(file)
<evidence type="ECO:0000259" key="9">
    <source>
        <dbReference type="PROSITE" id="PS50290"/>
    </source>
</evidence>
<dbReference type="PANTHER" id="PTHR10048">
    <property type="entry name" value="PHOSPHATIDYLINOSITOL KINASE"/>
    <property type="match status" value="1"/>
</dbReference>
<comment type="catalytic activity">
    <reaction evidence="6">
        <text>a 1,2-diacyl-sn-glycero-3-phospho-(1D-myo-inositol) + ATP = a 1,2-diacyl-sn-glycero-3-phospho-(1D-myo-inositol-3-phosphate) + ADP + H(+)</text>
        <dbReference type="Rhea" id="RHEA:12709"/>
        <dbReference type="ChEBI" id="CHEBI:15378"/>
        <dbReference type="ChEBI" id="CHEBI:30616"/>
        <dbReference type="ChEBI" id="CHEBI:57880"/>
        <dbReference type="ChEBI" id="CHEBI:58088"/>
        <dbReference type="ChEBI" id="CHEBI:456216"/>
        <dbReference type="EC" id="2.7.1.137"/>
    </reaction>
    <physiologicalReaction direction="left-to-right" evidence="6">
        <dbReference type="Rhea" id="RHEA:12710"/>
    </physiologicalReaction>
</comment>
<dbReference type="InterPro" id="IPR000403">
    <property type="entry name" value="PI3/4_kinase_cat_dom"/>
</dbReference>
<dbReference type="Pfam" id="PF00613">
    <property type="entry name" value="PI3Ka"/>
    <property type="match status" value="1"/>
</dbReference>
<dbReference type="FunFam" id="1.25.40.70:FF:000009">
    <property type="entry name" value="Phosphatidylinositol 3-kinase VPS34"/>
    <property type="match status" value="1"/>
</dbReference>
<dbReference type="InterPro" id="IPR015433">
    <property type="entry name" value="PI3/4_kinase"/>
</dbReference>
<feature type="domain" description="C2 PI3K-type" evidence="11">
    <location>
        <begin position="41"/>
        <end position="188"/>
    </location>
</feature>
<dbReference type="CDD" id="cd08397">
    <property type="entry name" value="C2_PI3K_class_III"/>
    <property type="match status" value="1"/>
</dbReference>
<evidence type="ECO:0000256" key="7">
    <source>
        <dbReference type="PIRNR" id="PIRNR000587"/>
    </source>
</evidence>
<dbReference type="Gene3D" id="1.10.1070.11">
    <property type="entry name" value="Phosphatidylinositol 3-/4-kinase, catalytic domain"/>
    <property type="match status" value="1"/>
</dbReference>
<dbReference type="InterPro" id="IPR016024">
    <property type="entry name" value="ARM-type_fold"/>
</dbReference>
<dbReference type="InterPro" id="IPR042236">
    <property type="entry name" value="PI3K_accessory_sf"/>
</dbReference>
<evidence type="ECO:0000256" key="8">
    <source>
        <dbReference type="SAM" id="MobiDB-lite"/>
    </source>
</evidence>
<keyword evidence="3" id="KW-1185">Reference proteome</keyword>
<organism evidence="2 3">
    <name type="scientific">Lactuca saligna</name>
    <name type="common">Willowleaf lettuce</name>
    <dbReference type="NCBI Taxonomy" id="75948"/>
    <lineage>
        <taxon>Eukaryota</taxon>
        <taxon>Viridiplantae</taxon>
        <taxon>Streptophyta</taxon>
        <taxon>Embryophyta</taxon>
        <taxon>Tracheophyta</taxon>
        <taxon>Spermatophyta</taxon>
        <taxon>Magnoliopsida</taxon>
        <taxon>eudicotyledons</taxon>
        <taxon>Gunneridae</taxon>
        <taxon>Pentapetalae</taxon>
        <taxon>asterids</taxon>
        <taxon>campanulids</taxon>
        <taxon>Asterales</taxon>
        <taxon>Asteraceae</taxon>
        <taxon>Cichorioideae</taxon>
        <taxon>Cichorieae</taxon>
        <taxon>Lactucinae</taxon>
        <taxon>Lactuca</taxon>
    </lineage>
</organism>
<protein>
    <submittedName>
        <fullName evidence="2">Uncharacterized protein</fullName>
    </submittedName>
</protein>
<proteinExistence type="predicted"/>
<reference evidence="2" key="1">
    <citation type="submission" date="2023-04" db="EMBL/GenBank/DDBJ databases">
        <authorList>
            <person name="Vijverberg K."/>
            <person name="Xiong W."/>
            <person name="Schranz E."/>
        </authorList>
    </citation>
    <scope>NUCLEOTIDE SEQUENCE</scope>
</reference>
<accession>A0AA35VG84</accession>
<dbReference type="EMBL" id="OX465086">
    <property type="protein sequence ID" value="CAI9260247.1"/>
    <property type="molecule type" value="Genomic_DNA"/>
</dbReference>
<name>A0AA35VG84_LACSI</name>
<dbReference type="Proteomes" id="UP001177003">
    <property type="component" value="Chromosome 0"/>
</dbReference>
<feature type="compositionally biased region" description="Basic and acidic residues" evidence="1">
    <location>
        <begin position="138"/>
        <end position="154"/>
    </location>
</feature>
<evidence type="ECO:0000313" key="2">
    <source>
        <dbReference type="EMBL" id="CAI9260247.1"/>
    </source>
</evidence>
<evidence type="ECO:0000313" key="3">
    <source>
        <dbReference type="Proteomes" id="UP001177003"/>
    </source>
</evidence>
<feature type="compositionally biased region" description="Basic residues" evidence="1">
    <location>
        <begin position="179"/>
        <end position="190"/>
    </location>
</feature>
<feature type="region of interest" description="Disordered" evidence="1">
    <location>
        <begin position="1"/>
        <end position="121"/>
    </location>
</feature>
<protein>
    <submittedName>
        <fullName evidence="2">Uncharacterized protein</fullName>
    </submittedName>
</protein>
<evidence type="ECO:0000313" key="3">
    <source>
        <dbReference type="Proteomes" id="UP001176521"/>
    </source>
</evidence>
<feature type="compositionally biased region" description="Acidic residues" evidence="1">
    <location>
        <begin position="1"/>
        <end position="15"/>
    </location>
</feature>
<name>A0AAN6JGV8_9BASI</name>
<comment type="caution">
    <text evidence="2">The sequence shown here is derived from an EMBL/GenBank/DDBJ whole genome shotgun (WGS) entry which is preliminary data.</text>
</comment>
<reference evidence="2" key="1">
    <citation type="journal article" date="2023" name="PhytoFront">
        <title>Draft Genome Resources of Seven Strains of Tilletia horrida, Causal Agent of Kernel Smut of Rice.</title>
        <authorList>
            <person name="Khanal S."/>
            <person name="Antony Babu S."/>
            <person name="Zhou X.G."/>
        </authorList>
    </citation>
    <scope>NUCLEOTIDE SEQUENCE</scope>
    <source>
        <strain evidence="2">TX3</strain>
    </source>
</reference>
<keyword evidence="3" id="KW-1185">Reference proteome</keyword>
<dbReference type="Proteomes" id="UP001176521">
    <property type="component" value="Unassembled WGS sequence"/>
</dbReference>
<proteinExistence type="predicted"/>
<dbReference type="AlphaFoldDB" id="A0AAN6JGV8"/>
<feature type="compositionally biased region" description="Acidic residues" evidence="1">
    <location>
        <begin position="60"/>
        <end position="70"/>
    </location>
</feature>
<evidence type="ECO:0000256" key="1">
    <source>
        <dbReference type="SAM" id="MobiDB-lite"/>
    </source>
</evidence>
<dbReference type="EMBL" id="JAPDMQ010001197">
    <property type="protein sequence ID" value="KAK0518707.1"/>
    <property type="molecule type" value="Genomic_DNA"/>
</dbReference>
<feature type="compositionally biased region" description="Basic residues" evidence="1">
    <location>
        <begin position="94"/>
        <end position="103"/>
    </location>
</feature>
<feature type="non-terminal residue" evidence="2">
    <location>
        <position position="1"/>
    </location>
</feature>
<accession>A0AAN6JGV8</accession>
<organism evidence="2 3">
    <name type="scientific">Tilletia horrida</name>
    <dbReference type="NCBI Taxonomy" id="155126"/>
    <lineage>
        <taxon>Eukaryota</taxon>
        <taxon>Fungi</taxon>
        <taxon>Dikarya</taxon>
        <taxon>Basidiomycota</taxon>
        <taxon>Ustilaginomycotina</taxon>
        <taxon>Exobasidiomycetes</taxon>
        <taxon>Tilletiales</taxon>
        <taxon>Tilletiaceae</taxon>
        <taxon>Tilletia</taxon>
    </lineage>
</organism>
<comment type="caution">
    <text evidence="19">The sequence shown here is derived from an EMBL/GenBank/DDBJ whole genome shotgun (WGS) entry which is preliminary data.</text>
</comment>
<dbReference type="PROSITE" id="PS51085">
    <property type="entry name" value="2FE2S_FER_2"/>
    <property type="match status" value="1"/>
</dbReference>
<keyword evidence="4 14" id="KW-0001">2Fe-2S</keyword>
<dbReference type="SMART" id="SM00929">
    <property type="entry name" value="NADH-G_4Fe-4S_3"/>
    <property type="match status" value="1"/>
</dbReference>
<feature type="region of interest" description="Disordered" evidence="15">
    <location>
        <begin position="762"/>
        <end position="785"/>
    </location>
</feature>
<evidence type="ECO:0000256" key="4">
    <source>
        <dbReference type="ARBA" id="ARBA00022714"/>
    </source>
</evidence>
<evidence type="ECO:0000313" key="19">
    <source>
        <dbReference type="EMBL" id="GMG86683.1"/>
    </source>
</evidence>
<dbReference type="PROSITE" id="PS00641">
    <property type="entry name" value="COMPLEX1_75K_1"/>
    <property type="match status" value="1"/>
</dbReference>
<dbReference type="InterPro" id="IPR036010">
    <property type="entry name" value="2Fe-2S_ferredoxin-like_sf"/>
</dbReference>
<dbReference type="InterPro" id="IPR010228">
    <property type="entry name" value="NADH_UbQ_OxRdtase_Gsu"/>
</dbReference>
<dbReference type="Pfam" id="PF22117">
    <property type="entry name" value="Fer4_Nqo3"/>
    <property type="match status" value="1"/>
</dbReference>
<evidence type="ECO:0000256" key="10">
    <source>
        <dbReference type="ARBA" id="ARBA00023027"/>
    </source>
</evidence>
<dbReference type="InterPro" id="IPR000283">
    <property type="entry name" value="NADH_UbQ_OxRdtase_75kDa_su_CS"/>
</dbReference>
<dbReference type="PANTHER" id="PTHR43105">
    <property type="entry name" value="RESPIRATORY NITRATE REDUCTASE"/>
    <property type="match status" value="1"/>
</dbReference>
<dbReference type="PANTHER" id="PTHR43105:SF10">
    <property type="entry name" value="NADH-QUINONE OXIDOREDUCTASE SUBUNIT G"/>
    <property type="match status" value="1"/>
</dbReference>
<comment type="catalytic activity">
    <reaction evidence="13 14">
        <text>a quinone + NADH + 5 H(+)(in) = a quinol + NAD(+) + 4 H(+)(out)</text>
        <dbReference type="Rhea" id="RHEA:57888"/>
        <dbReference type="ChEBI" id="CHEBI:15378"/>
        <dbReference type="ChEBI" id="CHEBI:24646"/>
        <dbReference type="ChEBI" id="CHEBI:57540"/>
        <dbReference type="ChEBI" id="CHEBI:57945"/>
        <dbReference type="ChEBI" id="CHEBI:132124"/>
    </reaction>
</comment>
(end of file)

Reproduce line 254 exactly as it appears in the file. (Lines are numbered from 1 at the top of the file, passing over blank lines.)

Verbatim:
    <source>